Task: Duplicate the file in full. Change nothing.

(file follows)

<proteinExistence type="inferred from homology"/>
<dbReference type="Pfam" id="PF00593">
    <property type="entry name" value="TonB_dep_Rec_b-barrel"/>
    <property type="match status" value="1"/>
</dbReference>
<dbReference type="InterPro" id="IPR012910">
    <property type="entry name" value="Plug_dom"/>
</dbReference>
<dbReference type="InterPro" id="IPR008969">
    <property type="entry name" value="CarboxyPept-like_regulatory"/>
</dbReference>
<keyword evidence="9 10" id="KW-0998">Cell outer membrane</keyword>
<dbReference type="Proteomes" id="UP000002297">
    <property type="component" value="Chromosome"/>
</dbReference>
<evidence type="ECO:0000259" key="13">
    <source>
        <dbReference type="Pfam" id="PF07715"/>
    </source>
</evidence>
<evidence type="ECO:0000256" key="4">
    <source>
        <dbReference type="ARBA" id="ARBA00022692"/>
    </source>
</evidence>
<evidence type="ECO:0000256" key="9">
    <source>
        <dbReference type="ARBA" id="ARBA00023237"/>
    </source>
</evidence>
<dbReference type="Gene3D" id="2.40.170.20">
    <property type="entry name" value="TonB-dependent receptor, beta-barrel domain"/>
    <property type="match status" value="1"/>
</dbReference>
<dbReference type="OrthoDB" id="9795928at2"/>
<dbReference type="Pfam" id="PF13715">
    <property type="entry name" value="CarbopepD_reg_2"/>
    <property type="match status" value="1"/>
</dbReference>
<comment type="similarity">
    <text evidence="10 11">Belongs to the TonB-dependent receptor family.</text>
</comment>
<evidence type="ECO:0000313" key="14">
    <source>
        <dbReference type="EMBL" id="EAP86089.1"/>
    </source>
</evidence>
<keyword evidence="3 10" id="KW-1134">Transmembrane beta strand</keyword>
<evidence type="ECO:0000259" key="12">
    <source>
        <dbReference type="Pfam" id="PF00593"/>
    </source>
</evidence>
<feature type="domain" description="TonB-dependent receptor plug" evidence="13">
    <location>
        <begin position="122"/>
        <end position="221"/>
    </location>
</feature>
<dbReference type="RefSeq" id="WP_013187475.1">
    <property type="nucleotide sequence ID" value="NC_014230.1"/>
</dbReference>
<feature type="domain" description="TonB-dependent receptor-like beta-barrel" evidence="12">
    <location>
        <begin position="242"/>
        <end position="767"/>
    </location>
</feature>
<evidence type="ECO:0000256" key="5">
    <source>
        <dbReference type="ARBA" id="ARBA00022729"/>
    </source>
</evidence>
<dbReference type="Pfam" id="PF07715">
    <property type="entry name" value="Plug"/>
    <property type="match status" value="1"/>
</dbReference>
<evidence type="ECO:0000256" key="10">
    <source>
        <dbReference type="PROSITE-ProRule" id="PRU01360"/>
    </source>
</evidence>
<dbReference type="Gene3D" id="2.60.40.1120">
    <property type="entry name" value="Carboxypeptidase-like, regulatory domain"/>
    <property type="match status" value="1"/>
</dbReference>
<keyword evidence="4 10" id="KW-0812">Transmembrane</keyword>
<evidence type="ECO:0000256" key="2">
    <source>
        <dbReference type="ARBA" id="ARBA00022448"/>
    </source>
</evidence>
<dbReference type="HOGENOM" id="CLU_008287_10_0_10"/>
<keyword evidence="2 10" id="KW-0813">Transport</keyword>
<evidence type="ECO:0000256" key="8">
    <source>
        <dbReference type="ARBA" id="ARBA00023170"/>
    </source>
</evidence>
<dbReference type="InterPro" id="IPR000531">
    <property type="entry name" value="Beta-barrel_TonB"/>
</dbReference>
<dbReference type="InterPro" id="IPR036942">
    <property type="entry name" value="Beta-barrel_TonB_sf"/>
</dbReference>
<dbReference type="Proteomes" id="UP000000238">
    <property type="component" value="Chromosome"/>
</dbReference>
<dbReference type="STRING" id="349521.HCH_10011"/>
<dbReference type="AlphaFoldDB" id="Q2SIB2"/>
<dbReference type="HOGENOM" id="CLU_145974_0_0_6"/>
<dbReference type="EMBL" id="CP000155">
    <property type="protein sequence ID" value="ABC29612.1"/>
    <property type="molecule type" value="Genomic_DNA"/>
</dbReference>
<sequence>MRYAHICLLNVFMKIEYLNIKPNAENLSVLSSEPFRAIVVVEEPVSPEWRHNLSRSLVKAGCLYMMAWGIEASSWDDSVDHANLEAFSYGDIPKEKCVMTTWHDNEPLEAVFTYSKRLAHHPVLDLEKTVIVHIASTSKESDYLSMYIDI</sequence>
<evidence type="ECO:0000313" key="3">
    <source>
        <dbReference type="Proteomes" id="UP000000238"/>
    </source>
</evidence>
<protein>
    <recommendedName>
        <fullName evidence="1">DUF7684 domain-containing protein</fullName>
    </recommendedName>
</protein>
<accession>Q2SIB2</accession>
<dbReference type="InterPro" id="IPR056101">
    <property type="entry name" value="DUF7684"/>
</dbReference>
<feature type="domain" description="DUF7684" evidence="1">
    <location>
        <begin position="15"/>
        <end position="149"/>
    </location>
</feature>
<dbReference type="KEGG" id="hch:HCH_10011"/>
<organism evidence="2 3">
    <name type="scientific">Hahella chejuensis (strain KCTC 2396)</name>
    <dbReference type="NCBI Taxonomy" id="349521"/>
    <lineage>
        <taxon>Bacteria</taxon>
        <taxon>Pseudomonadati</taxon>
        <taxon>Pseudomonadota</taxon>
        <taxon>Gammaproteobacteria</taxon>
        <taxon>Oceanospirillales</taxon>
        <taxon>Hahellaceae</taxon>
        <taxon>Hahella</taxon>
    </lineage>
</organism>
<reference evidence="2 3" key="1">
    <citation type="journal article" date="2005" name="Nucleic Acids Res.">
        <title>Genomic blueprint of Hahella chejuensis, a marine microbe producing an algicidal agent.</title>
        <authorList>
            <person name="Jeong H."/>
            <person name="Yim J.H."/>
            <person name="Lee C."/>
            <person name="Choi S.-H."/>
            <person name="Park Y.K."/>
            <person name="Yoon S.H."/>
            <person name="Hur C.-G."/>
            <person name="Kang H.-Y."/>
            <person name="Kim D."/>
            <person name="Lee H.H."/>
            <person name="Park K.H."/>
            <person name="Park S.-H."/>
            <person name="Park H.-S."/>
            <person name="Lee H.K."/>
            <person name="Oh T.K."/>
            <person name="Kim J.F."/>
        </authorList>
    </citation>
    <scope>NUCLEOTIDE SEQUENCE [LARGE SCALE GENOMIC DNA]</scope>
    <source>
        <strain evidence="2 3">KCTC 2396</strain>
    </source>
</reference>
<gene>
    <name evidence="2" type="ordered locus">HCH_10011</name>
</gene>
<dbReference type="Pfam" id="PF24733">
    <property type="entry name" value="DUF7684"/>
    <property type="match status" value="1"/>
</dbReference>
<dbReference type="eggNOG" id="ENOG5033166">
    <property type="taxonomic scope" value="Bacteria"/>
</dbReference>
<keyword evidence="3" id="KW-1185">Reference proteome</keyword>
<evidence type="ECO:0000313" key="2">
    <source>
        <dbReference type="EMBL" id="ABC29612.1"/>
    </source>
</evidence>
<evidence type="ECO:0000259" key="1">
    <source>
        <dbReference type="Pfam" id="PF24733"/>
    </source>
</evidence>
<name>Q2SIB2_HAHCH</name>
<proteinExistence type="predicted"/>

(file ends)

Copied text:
<proteinExistence type="inferred from homology"/>
<dbReference type="Pfam" id="PF00593">
    <property type="entry name" value="TonB_dep_Rec_b-barrel"/>
    <property type="match status" value="1"/>
</dbReference>
<dbReference type="InterPro" id="IPR012910">
    <property type="entry name" value="Plug_dom"/>
</dbReference>
<dbReference type="InterPro" id="IPR008969">
    <property type="entry name" value="CarboxyPept-like_regulatory"/>
</dbReference>
<keyword evidence="9 10" id="KW-0998">Cell outer membrane</keyword>
<dbReference type="Proteomes" id="UP000002297">
    <property type="component" value="Chromosome"/>
</dbReference>
<evidence type="ECO:0000259" key="13">
    <source>
        <dbReference type="Pfam" id="PF07715"/>
    </source>
</evidence>
<evidence type="ECO:0000256" key="4">
    <source>
        <dbReference type="ARBA" id="ARBA00022692"/>
    </source>
</evidence>
<evidence type="ECO:0000256" key="9">
    <source>
        <dbReference type="ARBA" id="ARBA00023237"/>
    </source>
</evidence>
<dbReference type="Gene3D" id="2.40.170.20">
    <property type="entry name" value="TonB-dependent receptor, beta-barrel domain"/>
    <property type="match status" value="1"/>
</dbReference>
<dbReference type="OrthoDB" id="9795928at2"/>
<dbReference type="Pfam" id="PF13715">
    <property type="entry name" value="CarbopepD_reg_2"/>
    <property type="match status" value="1"/>
</dbReference>
<comment type="similarity">
    <text evidence="10 11">Belongs to the TonB-dependent receptor family.</text>
</comment>
<evidence type="ECO:0000313" key="14">
    <source>
        <dbReference type="EMBL" id="EAP86089.1"/>
    </source>
</evidence>
<keyword evidence="3 10" id="KW-1134">Transmembrane beta strand</keyword>
<evidence type="ECO:0000259" key="12">
    <source>
        <dbReference type="Pfam" id="PF00593"/>
    </source>
</evidence>
<feature type="domain" description="TonB-dependent receptor plug" evidence="13">
    <location>
        <begin position="122"/>
        <end position="221"/>
    </location>
</feature>
<dbReference type="RefSeq" id="WP_013187475.1">
    <property type="nucleotide sequence ID" value="NC_014230.1"/>
</dbReference>
<feature type="domain" description="TonB-dependent receptor-like beta-barrel" evidence="12">
    <location>
        <begin position="242"/>
        <end position="767"/>
    </location>
</feature>
<evidence type="ECO:0000256" key="5">
    <source>
        <dbReference type="ARBA" id="ARBA00022729"/>
    </source>
</evidence>
<dbReference type="Pfam" id="PF07715">
    <property type="entry name" value="Plug"/>
    <property type="match status" value="1"/>
</dbReference>
<evidence type="ECO:0000256" key="10">
    <source>
        <dbReference type="PROSITE-ProRule" id="PRU01360"/>
    </source>
</evidence>
<dbReference type="Gene3D" id="2.60.40.1120">
    <property type="entry name" value="Carboxypeptidase-like, regulatory domain"/>
    <property type="match status" value="1"/>
</dbReference>
<keyword evidence="4 10" id="KW-0812">Transmembrane</keyword>
<evidence type="ECO:0000256" key="2">
    <source>
        <dbReference type="ARBA" id="ARBA00022448"/>
    </source>
</evidence>
<dbReference type="HOGENOM" id="CLU_008287_10_0_10"/>
<keyword evidence="2 10" id="KW-0813">Transport</keyword>
<evidence type="ECO:0000256" key="8">
    <source>
        <dbReference type="ARBA" id="ARBA00023170"/>
    </source>
</evidence>
<dbReference type="InterPro" id="IPR000531">
    <property type="entry name" value="Beta-barrel_TonB"/>
</dbReference>
<dbReference type="InterPro" id="IPR036942">
    <property type="entry name" value="Beta-barrel_TonB_sf"/>
</dbReference>
<dbReference type="Proteomes" id="UP000000238">
    <property type="component" value="Chromosome"/>
</dbReference>
<dbReference type="STRING" id="349521.HCH_10011"/>
<dbReference type="AlphaFoldDB" id="Q2SIB2"/>
<dbReference type="HOGENOM" id="CLU_145974_0_0_6"/>
<dbReference type="EMBL" id="CP000155">
    <property type="protein sequence ID" value="ABC29612.1"/>
    <property type="molecule type" value="Genomic_DNA"/>
</dbReference>
<sequence>MRYAHICLLNVFMKIEYLNIKPNAENLSVLSSEPFRAIVVVEEPVSPEWRHNLSRSLVKAGCLYMMAWGIEASSWDDSVDHANLEAFSYGDIPKEKCVMTTWHDNEPLEAVFTYSKRLAHHPVLDLEKTVIVHIASTSKESDYLSMYIDI</sequence>
<evidence type="ECO:0000313" key="3">
    <source>
        <dbReference type="Proteomes" id="UP000000238"/>
    </source>
</evidence>
<protein>
    <recommendedName>
        <fullName evidence="1">DUF7684 domain-containing protein</fullName>
    </recommendedName>
</protein>
<accession>Q2SIB2</accession>
<dbReference type="InterPro" id="IPR056101">
    <property type="entry name" value="DUF7684"/>
</dbReference>
<feature type="domain" description="DUF7684" evidence="1">
    <location>
        <begin position="15"/>
        <end position="149"/>
    </location>
</feature>
<dbReference type="KEGG" id="hch:HCH_10011"/>
<organism evidence="2 3">
    <name type="scientific">Hahella chejuensis (strain KCTC 2396)</name>
    <dbReference type="NCBI Taxonomy" id="349521"/>
    <lineage>
        <taxon>Bacteria</taxon>
        <taxon>Pseudomonadati</taxon>
        <taxon>Pseudomonadota</taxon>
        <taxon>Gammaproteobacteria</taxon>
        <taxon>Oceanospirillales</taxon>
        <taxon>Hahellaceae</taxon>
        <taxon>Hahella</taxon>
    </lineage>
</organism>
<reference evidence="2 3" key="1">
    <citation type="journal article" date="2005" name="Nucleic Acids Res.">
        <title>Genomic blueprint of Hahella chejuensis, a marine microbe producing an algicidal agent.</title>
        <authorList>
            <person name="Jeong H."/>
            <person name="Yim J.H."/>
            <person name="Lee C."/>
            <person name="Choi S.-H."/>
            <person name="Park Y.K."/>
            <person name="Yoon S.H."/>
            <person name="Hur C.-G."/>
            <person name="Kang H.-Y."/>
            <person name="Kim D."/>
            <person name="Lee H.H."/>
            <person name="Park K.H."/>
            <person name="Park S.-H."/>
            <person name="Park H.-S."/>
            <person name="Lee H.K."/>
            <person name="Oh T.K."/>
            <person name="Kim J.F."/>
        </authorList>
    </citation>
    <scope>NUCLEOTIDE SEQUENCE [LARGE SCALE GENOMIC DNA]</scope>
    <source>
        <strain evidence="2 3">KCTC 2396</strain>
    </source>
</reference>
<gene>
    <name evidence="2" type="ordered locus">HCH_10011</name>
</gene>
<dbReference type="Pfam" id="PF24733">
    <property type="entry name" value="DUF7684"/>
    <property type="match status" value="1"/>
</dbReference>
<dbReference type="eggNOG" id="ENOG5033166">
    <property type="taxonomic scope" value="Bacteria"/>
</dbReference>
<keyword evidence="3" id="KW-1185">Reference proteome</keyword>
<evidence type="ECO:0000313" key="2">
    <source>
        <dbReference type="EMBL" id="ABC29612.1"/>
    </source>
</evidence>
<evidence type="ECO:0000259" key="1">
    <source>
        <dbReference type="Pfam" id="PF24733"/>
    </source>
</evidence>
<name>Q2SIB2_HAHCH</name>
<proteinExistence type="predicted"/>